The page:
drug that has the same active-ingredient formula as a brand-name drug. A generic
drug is known only by its formula name and its formula is available to any pharmaceutical
company. Generic drugs are rated by the Food and Drug Administration (FDA) to
be as safe and as effective as brand-name drugs and are typically less costly.
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Home Health Care: Health
services rendered in the home to an individual who is confined to the home.
Such services are provided to individuals who do not need institutional care,
but who need nursing services or therapy, medical supplies and special outpatient
Hospice: A health care facility that
provides supportive care for the terminally ill.
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In-Network: Refers to the
use of providers who participate in a health plan's provider network. Many benefit
plans encourage enrollees to use participating (in-network) providers to reduce
the enrollee's out-of-pocket expense.
Infertility: Term used to describe a
condition or the inability to conceive or an inability to carry a pregnancy
live birth after a year or more of regular sexual relations without the
use of contraception.
Infusion Therapy: Treatment
accomplished by placing therapeutic agents into the vein, including intravenous
feeding. Such therapy also includes enteral nutrition, which is the delivery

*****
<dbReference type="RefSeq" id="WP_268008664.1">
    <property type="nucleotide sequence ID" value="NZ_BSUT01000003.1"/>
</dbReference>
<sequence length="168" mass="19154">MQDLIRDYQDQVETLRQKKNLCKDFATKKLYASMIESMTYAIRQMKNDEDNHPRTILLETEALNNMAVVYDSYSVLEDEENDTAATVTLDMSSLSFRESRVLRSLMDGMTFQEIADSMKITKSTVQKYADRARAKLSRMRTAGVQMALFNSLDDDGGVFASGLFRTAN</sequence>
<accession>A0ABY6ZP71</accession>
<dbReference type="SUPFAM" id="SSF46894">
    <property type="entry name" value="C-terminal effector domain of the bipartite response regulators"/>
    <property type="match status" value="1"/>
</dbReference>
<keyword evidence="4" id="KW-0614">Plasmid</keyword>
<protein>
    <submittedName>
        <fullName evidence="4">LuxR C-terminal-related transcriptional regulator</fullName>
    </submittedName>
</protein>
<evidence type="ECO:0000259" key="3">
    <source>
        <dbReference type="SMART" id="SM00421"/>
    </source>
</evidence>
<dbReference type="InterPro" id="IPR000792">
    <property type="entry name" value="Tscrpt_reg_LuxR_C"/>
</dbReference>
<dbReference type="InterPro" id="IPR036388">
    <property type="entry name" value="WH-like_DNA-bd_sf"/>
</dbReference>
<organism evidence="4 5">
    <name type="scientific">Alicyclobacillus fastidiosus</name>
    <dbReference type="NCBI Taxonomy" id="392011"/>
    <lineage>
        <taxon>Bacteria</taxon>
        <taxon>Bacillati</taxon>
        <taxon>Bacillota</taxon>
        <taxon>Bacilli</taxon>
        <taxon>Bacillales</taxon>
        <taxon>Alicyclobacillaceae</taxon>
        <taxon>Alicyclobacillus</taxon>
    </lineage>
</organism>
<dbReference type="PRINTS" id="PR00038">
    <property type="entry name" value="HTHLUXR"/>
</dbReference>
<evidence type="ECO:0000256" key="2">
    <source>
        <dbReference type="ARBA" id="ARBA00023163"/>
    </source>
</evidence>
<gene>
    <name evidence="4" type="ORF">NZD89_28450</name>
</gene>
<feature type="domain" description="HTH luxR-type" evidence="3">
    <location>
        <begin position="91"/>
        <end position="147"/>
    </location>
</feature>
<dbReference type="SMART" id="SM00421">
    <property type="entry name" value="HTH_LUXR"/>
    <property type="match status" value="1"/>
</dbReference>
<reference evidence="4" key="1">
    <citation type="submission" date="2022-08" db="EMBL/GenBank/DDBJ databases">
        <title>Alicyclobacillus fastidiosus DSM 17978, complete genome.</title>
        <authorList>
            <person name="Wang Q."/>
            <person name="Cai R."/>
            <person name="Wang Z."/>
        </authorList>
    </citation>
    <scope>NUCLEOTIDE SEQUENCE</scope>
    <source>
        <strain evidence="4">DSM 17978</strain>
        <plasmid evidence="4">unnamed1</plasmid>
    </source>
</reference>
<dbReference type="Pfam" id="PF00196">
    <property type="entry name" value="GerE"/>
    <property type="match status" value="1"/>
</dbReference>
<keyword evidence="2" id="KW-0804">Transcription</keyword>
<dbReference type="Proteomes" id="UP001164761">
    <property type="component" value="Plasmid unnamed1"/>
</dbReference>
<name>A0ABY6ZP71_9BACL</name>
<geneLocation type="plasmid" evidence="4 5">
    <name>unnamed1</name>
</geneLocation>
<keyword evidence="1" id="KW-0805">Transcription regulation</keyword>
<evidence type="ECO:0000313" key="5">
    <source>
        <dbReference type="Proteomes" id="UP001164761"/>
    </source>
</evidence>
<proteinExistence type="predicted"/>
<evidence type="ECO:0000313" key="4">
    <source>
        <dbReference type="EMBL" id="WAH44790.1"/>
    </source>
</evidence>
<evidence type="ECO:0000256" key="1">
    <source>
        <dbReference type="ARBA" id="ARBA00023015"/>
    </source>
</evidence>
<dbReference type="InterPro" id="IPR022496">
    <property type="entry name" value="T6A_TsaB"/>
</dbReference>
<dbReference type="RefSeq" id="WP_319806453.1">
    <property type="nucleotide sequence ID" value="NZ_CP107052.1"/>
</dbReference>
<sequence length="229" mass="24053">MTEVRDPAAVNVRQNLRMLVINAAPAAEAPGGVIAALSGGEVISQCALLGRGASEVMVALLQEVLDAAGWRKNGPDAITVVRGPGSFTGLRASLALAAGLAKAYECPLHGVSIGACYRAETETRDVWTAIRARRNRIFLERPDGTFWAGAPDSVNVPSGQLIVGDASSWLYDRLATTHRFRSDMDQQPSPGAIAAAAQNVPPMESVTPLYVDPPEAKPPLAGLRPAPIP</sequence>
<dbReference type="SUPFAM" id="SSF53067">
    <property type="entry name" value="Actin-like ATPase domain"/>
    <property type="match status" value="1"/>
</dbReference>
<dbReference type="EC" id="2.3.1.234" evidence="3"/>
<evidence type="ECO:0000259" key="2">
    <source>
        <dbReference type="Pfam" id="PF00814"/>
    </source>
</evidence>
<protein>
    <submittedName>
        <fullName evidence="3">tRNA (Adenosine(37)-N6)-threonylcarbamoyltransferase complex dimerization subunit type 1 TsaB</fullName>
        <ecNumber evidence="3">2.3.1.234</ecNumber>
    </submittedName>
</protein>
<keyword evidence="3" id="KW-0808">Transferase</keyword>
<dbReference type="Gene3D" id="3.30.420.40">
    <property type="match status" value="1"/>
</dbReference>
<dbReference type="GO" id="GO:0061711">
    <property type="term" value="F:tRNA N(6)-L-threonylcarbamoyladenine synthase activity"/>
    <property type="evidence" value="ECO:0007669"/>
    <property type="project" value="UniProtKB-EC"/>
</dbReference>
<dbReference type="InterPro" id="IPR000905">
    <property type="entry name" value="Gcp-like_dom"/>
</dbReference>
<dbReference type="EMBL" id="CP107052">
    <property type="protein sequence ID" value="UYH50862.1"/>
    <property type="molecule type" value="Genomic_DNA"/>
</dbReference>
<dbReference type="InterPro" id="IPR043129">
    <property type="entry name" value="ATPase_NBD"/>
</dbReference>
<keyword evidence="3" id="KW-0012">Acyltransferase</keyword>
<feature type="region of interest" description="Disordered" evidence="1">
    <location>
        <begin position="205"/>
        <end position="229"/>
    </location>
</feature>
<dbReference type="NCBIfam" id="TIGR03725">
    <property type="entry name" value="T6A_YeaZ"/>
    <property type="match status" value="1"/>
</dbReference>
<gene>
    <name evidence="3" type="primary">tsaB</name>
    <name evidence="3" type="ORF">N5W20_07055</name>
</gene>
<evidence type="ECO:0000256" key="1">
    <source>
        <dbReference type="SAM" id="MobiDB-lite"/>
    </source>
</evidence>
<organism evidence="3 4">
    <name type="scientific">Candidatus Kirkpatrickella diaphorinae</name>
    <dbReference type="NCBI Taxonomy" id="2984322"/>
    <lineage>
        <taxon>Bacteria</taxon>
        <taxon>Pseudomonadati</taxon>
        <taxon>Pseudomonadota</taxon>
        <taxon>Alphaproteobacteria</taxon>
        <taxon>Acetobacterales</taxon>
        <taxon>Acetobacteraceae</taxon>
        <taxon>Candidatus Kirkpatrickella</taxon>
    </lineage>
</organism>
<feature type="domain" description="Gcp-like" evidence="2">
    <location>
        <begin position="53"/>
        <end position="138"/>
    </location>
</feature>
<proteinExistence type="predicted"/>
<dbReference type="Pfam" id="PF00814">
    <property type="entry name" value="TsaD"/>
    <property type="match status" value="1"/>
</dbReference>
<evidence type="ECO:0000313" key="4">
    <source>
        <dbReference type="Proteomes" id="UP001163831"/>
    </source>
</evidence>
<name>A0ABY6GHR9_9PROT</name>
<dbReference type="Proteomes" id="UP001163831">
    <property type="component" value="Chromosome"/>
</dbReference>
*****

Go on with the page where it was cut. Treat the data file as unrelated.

of nutrients into the gastrointestinal tract by tube.
Inpatient care: Care
given to a patient admitted to a hospital, extended care facility, nursing
home or other facility.
Intracorp: A CIGNA subsidiary offering
an array of utilization management (UM) and cost containment services.
is the oldest and largest UM firm in the country.
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Long-term care: The range of
services typically provided at skilled nursing, intermediate-care, personal
care or eldercare facilities.
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Medications that are prescribed for long-term treatment of chronic conditions,
such as diabetes, high blood pressure or asthma.
Managed Behavioral Health: This
is a program that covers your mental health and substance abuse care needs.
In most cases, in-network benefits need to be pre-authorized. The services
that may be covered under the benefit plans are: individual therapy, family
therapy, group therapy, psychiatric evaluation, psychiatric medication
management, intensive outpatient services, inpatient and partial hospitalization.
Benefits plans vary by employer (covered services and number of available
outpatient visits and inpatient days each year).
Medical Necessity: Medical
necessity is a term used to refer to a course of treatment seen as the
most helpful for the specific health symptoms you are experiencing. You
and your health professional determine the course of treatment jointly.
This course of treatment strives to provide you with the best care in the
most appropriate setting.
Medicare: Title XVIII of the Social Security
Act that provides payment for medical and health services to the population
aged 65 and over regardless of income, as well as certain disabled persons
and persons with ESRD.
Medicare Part A: Hospital
insurance provided by Medicare that can help pay for inpatient hospital
care, medically necessary inpatient care in a skilled nursing facility,
home health care, hospice care and end-stage renal disease treatment.
Medicare Part B: Medicare-administered
medical insurance that helps pay for certain medically necessary practitioner
services, outpatient hospital services and supplies not covered by Part
A hospital insurance of Medicare coverage. Doctors' services are covered
under Part B even if they're provided to a member in an inpatient setting.